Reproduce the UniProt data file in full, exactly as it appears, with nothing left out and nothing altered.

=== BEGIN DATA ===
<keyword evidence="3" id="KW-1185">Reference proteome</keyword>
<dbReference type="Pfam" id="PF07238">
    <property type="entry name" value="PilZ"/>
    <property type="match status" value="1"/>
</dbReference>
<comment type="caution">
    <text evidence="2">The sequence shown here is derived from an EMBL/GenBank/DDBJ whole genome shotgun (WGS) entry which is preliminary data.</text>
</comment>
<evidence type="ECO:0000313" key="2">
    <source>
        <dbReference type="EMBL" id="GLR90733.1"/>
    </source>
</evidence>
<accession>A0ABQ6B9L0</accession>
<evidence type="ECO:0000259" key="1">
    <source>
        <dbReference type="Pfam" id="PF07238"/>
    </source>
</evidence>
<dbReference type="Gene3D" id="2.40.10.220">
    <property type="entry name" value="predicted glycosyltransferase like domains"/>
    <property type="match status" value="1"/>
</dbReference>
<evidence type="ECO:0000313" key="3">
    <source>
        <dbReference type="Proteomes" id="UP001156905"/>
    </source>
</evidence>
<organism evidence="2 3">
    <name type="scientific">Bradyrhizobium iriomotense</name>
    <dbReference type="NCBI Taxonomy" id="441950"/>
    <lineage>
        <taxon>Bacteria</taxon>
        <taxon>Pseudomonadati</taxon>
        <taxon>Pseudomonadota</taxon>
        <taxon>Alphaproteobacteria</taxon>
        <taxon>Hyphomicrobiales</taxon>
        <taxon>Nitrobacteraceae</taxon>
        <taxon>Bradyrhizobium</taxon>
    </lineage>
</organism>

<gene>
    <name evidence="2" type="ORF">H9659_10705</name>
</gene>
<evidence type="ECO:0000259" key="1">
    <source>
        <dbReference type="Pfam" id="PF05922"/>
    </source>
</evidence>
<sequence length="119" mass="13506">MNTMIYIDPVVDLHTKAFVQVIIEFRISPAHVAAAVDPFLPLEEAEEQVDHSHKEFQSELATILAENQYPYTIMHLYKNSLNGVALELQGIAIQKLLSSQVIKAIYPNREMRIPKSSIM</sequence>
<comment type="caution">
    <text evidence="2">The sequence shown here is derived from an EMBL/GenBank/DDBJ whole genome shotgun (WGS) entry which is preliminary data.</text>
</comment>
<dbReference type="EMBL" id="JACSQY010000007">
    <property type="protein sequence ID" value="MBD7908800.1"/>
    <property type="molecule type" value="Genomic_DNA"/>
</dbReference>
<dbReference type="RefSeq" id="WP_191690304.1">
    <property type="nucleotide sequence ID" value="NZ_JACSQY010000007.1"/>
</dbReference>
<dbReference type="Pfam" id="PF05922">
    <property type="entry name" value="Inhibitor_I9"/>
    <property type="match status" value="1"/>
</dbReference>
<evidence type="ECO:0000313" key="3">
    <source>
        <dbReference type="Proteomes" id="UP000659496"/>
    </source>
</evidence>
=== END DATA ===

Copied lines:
<keyword evidence="3" id="KW-1185">Reference proteome</keyword>
<dbReference type="Pfam" id="PF07238">
    <property type="entry name" value="PilZ"/>
    <property type="match status" value="1"/>
</dbReference>
<comment type="caution">
    <text evidence="2">The sequence shown here is derived from an EMBL/GenBank/DDBJ whole genome shotgun (WGS) entry which is preliminary data.</text>
</comment>
<evidence type="ECO:0000313" key="2">
    <source>
        <dbReference type="EMBL" id="GLR90733.1"/>
    </source>
</evidence>
<accession>A0ABQ6B9L0</accession>
<evidence type="ECO:0000259" key="1">
    <source>
        <dbReference type="Pfam" id="PF07238"/>
    </source>
</evidence>
<dbReference type="Gene3D" id="2.40.10.220">
    <property type="entry name" value="predicted glycosyltransferase like domains"/>
    <property type="match status" value="1"/>
</dbReference>
<evidence type="ECO:0000313" key="3">
    <source>
        <dbReference type="Proteomes" id="UP001156905"/>
    </source>
</evidence>
<organism evidence="2 3">
    <name type="scientific">Bradyrhizobium iriomotense</name>
    <dbReference type="NCBI Taxonomy" id="441950"/>
    <lineage>
        <taxon>Bacteria</taxon>
        <taxon>Pseudomonadati</taxon>
        <taxon>Pseudomonadota</taxon>
        <taxon>Alphaproteobacteria</taxon>
        <taxon>Hyphomicrobiales</taxon>
        <taxon>Nitrobacteraceae</taxon>
        <taxon>Bradyrhizobium</taxon>
    </lineage>
</organism>

<gene>
    <name evidence="2" type="ORF">H9659_10705</name>
</gene>
<evidence type="ECO:0000259" key="1">
    <source>
        <dbReference type="Pfam" id="PF05922"/>
    </source>
</evidence>
<sequence length="119" mass="13506">MNTMIYIDPVVDLHTKAFVQVIIEFRISPAHVAAAVDPFLPLEEAEEQVDHSHKEFQSELATILAENQYPYTIMHLYKNSLNGVALELQGIAIQKLLSSQVIKAIYPNREMRIPKSSIM</sequence>
<comment type="caution">
    <text evidence="2">The sequence shown here is derived from an EMBL/GenBank/DDBJ whole genome shotgun (WGS) entry which is preliminary data.</text>
</comment>
<dbReference type="EMBL" id="JACSQY010000007">
    <property type="protein sequence ID" value="MBD7908800.1"/>
    <property type="molecule type" value="Genomic_DNA"/>
</dbReference>
<dbReference type="RefSeq" id="WP_191690304.1">
    <property type="nucleotide sequence ID" value="NZ_JACSQY010000007.1"/>
</dbReference>
<dbReference type="Pfam" id="PF05922">
    <property type="entry name" value="Inhibitor_I9"/>
    <property type="match status" value="1"/>
</dbReference>
<evidence type="ECO:0000313" key="3">
    <source>
        <dbReference type="Proteomes" id="UP000659496"/>
    </source>
</evidence>